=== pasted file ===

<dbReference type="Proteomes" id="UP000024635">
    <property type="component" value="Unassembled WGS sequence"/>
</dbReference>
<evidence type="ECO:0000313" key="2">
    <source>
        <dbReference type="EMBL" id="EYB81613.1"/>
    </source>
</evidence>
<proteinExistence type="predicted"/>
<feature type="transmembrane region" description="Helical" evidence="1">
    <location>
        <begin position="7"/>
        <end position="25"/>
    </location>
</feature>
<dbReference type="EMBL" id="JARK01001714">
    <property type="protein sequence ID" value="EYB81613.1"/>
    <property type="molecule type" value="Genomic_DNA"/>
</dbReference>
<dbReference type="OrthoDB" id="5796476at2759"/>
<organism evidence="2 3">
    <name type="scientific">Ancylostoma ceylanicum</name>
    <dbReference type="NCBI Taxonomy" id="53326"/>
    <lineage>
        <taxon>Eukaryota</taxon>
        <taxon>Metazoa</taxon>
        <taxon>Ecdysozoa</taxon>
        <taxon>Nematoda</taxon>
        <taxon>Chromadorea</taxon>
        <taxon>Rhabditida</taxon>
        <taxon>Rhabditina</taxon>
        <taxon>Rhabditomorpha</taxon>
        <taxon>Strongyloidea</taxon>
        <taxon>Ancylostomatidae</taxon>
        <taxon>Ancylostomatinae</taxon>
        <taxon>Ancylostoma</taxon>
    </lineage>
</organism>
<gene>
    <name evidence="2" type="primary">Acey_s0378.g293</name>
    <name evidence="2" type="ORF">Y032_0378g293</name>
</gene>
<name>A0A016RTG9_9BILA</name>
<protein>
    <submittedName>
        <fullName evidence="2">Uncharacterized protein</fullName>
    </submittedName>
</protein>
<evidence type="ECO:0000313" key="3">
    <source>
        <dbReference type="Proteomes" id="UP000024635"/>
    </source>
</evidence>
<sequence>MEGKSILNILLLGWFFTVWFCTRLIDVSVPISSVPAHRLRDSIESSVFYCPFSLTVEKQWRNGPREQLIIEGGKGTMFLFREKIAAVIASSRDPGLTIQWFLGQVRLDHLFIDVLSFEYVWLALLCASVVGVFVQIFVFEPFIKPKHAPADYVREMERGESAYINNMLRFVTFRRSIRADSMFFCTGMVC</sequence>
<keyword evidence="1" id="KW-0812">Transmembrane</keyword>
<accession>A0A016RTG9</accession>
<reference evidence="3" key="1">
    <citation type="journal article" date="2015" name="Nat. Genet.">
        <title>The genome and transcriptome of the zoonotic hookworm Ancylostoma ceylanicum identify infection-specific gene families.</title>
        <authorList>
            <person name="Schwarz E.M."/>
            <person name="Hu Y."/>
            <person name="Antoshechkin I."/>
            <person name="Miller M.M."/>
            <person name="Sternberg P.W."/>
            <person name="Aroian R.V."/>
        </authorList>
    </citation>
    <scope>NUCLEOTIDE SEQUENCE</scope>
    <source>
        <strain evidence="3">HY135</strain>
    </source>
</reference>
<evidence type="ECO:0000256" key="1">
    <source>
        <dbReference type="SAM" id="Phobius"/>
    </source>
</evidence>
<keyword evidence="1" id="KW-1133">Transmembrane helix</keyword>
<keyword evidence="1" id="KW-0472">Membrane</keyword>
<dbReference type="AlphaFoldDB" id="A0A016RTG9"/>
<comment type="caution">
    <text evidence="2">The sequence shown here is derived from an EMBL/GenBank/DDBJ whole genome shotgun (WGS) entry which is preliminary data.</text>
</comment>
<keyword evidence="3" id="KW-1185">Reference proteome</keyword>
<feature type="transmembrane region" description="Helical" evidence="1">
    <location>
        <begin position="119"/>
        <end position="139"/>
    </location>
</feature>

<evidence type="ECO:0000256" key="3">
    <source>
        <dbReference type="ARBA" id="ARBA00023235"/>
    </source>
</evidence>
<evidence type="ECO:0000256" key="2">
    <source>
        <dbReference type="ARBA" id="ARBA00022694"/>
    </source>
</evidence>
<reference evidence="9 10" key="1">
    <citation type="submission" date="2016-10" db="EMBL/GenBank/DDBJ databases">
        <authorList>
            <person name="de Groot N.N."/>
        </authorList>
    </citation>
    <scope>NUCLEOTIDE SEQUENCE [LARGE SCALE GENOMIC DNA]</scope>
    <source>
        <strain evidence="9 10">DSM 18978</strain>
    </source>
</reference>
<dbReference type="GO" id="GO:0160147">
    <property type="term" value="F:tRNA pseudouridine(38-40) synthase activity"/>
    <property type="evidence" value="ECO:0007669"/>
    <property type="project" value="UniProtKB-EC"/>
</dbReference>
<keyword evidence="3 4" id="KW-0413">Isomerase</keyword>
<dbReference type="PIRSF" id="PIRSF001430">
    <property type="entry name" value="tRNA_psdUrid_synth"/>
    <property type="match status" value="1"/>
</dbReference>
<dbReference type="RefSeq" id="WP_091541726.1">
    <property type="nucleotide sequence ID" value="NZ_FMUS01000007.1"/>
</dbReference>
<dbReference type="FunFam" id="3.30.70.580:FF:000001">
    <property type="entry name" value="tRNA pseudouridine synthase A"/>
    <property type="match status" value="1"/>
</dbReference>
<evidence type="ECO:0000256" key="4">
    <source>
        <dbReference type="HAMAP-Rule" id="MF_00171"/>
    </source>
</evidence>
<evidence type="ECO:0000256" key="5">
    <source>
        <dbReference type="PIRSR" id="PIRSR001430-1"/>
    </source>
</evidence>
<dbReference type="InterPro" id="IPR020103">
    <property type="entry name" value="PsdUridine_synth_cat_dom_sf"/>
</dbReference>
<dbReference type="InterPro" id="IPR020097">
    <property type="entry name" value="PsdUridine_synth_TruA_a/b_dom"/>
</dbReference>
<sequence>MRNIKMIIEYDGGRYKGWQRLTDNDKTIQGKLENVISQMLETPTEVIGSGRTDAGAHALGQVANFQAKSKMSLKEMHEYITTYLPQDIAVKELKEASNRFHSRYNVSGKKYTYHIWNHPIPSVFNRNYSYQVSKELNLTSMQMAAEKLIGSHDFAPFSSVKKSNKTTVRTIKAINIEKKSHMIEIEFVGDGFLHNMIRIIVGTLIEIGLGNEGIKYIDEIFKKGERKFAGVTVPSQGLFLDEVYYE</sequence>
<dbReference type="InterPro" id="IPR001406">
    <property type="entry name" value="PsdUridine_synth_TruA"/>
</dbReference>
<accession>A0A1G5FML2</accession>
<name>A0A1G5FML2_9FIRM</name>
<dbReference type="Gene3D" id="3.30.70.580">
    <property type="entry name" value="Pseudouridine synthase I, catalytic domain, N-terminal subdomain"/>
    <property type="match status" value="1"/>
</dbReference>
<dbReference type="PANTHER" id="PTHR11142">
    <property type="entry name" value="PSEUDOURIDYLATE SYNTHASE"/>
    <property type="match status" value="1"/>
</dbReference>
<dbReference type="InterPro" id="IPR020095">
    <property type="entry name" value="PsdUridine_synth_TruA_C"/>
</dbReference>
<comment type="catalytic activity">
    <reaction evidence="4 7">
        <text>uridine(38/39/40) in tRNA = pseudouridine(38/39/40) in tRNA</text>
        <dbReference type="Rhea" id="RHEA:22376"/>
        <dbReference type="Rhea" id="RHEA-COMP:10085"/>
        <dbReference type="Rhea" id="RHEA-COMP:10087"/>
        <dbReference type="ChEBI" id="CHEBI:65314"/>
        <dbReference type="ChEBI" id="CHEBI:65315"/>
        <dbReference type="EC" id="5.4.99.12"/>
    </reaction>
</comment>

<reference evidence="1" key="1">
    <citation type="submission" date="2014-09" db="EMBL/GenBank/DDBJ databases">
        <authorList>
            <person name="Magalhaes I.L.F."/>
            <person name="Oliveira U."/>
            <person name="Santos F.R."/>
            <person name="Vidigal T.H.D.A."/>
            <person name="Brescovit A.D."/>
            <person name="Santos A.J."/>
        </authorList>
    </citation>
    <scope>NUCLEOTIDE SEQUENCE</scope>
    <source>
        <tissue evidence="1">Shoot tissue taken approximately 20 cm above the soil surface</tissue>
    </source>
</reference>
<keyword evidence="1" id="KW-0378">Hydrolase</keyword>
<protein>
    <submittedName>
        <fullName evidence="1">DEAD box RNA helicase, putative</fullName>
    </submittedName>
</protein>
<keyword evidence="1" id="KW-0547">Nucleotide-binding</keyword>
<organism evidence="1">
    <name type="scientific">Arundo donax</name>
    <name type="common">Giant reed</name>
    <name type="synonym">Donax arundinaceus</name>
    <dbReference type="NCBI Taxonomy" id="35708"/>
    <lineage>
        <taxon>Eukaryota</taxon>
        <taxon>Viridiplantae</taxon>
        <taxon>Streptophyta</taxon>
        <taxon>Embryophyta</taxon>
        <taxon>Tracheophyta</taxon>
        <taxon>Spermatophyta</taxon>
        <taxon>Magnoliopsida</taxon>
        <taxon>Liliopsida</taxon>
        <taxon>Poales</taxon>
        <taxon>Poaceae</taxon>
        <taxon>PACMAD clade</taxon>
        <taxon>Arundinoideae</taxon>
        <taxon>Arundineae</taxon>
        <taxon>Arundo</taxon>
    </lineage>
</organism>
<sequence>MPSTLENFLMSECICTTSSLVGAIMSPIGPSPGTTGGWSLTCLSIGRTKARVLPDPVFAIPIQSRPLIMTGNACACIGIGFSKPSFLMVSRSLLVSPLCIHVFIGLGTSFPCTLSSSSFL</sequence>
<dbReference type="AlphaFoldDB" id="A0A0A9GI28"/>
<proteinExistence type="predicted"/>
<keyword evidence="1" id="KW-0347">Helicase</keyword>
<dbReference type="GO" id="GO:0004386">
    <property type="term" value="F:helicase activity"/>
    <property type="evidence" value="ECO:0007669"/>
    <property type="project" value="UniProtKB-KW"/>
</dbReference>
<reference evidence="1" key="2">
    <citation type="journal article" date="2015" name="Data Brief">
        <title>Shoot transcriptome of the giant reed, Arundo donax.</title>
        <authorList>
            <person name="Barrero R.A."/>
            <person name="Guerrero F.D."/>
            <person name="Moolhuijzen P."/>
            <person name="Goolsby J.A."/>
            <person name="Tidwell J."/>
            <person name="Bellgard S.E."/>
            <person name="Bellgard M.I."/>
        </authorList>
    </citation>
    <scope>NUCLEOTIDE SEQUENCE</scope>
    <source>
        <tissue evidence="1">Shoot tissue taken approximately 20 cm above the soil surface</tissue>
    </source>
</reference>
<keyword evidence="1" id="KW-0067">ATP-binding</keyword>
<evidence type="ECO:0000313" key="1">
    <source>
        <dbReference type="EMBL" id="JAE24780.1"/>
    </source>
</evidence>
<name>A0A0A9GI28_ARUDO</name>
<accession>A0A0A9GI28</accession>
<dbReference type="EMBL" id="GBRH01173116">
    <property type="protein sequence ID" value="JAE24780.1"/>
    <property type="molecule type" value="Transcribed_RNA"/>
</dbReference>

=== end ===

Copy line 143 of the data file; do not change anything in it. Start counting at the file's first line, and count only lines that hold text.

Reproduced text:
<dbReference type="InterPro" id="IPR020097">